…That’s why education-to-work expert Heather E. McGowan likes to say: ‘Stop asking a young person WHAT you want to be when you grow up. It freezes their identity into a job that may not be there. Ask them HOW you want to be when you grow up. Having an agile learning mind-set will be the new skill set of the 21st century.’

…thriving countries today won’t elect a strongman. They’ll elect leaders who inspire and equip their citizens to be strong people who can own their own futures.”

Keep thinking with our previous Thinker Thoughts on:
star sanctuaries
artificial intelligence
the intellectual life
learning from early humans
and the importance of generosity of spirit

Through the Realms: Tales from Cuba

“Much have I traveled in the realms of gold, and many goodly states and kingdoms seen.” –John Keats (English poet, 1795-1821)

Here at All Things Good, our love of traveling, exploring and embarking on adventures is grounded in our belief that a curious mind can not only stimulate the senses, but transform our sense of self in relation to the world at large. In fact, it was ultimately our love of seeking and exploring the world around us that led us to launch this blog.

Since then, we’ve had some fun adventures, including to the land of Hula Honeys, the birthplace of Harry Potter, the traditional music capital of Ireland, the oldest teashop in Europe, and a sailing adventure in the Florida Keys (to name just a few!).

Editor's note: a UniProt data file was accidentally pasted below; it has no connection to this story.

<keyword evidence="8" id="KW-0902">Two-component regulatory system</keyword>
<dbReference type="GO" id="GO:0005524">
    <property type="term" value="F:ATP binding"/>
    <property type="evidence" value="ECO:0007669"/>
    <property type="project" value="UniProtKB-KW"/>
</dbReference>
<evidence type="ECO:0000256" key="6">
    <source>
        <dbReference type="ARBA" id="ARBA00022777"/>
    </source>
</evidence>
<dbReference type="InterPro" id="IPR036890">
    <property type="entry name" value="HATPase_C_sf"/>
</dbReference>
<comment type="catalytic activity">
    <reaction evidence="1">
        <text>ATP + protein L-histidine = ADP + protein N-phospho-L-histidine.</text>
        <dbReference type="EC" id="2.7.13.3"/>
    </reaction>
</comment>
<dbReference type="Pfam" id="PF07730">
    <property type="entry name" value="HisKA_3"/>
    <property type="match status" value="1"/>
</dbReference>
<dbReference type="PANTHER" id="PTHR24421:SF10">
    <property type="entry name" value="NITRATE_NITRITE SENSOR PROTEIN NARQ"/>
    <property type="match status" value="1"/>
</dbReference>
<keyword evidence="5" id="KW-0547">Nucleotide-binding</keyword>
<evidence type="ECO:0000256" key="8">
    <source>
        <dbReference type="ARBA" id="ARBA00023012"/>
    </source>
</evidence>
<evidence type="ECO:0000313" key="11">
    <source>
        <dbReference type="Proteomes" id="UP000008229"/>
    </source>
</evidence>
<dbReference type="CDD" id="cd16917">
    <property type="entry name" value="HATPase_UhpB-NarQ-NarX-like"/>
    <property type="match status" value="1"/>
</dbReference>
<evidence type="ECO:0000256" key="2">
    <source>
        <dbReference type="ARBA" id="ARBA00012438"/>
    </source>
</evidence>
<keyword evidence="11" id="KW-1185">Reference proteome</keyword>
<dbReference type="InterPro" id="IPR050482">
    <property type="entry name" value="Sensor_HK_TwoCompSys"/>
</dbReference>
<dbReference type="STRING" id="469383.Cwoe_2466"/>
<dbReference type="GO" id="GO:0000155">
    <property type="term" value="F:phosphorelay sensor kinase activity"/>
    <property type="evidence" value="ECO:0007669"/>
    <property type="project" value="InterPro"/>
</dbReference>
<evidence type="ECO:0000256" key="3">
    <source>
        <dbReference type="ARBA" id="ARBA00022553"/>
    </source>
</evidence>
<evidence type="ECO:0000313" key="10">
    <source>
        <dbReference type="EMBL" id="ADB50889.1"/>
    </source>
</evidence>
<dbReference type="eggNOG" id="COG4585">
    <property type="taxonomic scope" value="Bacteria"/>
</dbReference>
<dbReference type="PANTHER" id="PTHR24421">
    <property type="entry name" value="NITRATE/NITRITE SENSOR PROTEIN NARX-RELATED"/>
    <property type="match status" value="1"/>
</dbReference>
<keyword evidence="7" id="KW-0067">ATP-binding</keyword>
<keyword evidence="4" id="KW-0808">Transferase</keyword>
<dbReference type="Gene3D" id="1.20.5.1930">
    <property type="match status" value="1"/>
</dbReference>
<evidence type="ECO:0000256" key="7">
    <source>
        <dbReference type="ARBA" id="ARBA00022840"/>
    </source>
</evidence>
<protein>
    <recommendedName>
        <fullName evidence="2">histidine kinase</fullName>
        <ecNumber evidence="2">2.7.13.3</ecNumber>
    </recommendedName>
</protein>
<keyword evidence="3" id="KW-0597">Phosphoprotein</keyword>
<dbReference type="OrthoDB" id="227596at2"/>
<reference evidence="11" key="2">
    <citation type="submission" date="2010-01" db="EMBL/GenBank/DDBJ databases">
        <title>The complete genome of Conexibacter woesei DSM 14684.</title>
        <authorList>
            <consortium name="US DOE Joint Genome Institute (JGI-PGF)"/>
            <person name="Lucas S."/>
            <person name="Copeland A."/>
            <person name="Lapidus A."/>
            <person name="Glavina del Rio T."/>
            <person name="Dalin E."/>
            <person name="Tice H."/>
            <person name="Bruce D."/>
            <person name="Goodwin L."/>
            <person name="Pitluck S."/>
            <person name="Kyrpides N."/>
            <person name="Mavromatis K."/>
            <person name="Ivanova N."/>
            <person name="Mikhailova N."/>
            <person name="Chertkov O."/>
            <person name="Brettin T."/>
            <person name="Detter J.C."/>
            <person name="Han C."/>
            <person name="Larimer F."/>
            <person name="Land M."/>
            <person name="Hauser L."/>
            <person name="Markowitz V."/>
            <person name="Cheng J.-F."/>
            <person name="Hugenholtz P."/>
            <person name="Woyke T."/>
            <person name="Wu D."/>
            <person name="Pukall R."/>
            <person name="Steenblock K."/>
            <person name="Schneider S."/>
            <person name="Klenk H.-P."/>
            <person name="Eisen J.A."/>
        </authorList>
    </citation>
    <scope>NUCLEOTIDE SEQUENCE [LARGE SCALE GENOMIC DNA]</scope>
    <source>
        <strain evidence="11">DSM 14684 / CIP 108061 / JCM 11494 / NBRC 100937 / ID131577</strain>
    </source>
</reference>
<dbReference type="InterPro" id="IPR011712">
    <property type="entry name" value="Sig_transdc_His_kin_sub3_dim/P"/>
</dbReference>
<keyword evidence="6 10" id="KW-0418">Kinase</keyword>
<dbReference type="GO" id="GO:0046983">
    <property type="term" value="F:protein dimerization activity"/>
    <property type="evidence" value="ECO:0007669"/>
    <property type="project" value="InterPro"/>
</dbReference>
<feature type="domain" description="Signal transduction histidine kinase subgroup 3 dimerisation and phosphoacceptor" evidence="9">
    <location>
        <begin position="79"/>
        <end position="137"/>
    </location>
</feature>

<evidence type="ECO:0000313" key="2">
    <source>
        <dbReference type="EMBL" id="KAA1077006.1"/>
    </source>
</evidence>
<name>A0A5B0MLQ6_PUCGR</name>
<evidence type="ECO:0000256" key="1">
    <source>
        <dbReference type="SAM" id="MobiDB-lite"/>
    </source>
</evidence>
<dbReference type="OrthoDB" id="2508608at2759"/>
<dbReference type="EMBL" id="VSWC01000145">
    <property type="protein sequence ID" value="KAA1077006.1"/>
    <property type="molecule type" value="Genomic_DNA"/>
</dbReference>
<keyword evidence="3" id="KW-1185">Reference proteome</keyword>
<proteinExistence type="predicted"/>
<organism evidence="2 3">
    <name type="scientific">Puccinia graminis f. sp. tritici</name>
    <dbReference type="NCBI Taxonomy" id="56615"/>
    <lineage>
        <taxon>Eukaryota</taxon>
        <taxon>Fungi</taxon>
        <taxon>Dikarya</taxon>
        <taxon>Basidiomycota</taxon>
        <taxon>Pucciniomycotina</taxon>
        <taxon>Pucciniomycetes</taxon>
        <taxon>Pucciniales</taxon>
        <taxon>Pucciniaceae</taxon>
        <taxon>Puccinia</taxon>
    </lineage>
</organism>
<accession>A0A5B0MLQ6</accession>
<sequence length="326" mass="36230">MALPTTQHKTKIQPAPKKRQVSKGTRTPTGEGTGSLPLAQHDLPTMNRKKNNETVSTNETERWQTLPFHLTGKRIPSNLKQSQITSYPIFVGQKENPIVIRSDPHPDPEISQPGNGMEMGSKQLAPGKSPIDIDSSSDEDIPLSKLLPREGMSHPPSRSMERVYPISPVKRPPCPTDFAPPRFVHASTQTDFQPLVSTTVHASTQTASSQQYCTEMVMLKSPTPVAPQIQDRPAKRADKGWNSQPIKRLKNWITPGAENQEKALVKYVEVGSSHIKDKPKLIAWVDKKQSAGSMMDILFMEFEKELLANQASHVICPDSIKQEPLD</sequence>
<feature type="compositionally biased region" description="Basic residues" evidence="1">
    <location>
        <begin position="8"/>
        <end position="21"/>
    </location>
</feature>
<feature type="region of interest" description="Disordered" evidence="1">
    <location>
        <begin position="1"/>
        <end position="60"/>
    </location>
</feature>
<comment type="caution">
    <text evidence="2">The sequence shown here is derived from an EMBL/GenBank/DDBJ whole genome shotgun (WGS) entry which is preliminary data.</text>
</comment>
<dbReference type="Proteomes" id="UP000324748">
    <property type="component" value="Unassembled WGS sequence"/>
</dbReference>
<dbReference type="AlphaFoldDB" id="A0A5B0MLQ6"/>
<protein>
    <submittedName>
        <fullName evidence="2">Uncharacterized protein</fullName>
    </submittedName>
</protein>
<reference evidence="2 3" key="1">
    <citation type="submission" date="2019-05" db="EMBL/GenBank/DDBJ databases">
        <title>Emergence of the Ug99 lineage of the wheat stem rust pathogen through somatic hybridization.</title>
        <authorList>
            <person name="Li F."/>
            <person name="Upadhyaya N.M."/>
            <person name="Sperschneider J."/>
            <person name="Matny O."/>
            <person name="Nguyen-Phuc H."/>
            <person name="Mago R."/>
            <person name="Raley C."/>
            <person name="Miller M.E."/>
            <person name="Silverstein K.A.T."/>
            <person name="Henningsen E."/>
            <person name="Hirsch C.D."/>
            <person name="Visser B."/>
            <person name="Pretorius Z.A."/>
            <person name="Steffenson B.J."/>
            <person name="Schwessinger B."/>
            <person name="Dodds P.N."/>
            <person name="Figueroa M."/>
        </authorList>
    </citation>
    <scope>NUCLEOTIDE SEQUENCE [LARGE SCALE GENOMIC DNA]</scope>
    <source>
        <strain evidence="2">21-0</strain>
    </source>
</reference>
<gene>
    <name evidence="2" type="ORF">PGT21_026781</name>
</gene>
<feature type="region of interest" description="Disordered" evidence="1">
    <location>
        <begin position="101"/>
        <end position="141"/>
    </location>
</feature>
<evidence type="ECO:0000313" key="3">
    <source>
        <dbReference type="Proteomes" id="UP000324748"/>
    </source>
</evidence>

We’d now like to turn to the adventures of others – you! – to hear your own stories as you travel “Through the Realms.” We love all the beautiful photos of exotic destinations and spirited excursions you can find on the social media landscape, but want to hear what you learned, who you met, and what you’ll remember about the realms you travel, too!


Katie Christensen

We’re excited to launch “Through the Realms” with Katie Christensen, a travel addict who has visited 13 countries in the past 12 months. Last May, Katie left her management job and made it a goal to visit a different country every month. Since November 15, she has traveled to Costa Rica, Nicaragua, Hong Kong, Cambodia, Thailand, Taiwan, Japan, Mexico, Paris, Rome, Amsterdam, Belgium and, most recently, Cuba! Needless to say, she has surpassed her goal – and inspired us with her adventurous spirit and traveling curiosity. Her blog, Global Novice, documents some of her experiences with beautiful photography. Read more

ATG’s Thinker Thoughts: “Star Sanctuaries”

Welcome to ATG’s “Thinker Thoughts”, an initiative intended to help us THINK more deeply and deliberately amid the hurried pace of life’s existence.